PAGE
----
by Nicholas Stevens
“What if Mozart were born today — in Cuba?” Taken out of context, the question reads like a surrealist conversation starter, although it made sense as a mid-performance remark during a recent concert. It came from double bassist and arts advocate Rick Robinson, whose mission it is to start lively conversations between the classical world and non-fans.
Robinson brought his Detroit-based CutTime Simfonica to Rocky River Presbyterian Church on Sunday, March 24. The ensemble, a quintet of violins, viola, bass, and drum kit, is part of a family of CutTime projects, all of which aim to spark a love of classical music in everyone. Concert-hall rituals have their place, Robinson argues, but not in the clubs, churches, and community gathering spots where CutTime performs.
Robinson remains the lone permanent member of the CutTime ensembles, but he’s always joined by first-rate collaborators. From the opening bars of Mozart’s Divertimento in D, violinists Florina Georgia and Daniel Winnick, violist Joseph Deller, and percussionist Mike List matched Robinson’s high level of technical and interpretive skill. Having passed plastic shakers to the audience before the downbeat, the group remained locked into their pulse even as a haze of beats emanated from the pews.
The Gavottes from Bach’s Third Orchestral Suite sounded bright and fresh in the reduced instrumentation, though as in many moments, the percussion remained silent even when its power of propulsion might have charmed. The opening section of Mozart’s Symphony No. 25 likewise gained in transparency, and Deller played with a lovely, singing tone. Robinson’s “Mozart in Cuba” question introduced a bouncy take on the opening of the composer’s 40th symphony.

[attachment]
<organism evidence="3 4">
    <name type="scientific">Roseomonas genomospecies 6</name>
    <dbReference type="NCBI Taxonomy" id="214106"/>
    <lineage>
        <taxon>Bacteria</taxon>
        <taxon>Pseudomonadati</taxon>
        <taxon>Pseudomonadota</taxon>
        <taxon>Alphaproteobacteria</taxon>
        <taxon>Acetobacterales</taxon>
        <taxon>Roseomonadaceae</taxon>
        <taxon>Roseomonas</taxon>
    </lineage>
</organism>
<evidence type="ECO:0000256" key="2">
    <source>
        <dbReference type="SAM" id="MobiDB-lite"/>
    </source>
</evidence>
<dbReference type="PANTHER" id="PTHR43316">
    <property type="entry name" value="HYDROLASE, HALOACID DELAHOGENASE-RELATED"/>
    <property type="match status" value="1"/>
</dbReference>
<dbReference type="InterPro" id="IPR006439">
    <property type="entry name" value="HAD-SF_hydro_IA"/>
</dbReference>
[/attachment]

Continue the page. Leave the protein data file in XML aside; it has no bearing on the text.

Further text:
List brought out a triangle for the Waltz from Tchaikovsky’s Serenade for Strings, but his true purpose became clear in two groove-driven pieces by Robinson. Pork ‘n’ Beans served up a concise introduction to its composer’s style, with Mozartean clarity, Romantic gesture, and Afro-Cuban rhythms mingling amid fantastic string writing. Gitcha Groove On depicts the journey of an orchestral musician wandering between clubs after a concert, listening for a danceable beat. The piece evoked just these images in performance, from the Brahmsian opening to the Reggae-tinged fadeout ending.
Karl Jenkins’s Palladio sounded like it had been waiting for List’s strong rock backbeat for years. A pair of Beethoven arrangements from the Fifth and Sixth Symphonies included a birdcall whistle. That prop, along with toy percussion instruments, raised a question that had hung over the entire program: who exactly was the intended audience?
A late run of works by African American composers proved to be the pinnacle of the afternoon. The group brought verve to the animato movement of William Grant Still’s Afro-American Symphony, and Robinson’s Model T Magic sputtered to life with an unprecedented opportunity for musical display by List. The closer, a Robinson original titled after the composer’s hometown of Highland Park, Michigan, found the upper strings creating tense chords over ominous bass drum hits, an evocation of the hard times that have hit many post-industrial cities.
Most breathtaking of all was one of the few pieces that the ensemble played uncut: “Martin Luther King” from Duke Ellington’s Three Black Kings. The American master’s deathbed tribute to the fallen civil rights leader glows with affection and aches with loss, here captured in the gentle lilting sway of the upper strings against Robinson’s plucked basslines — a heartbeat.
Published on ClevelandClassical.com March 26, 2019.
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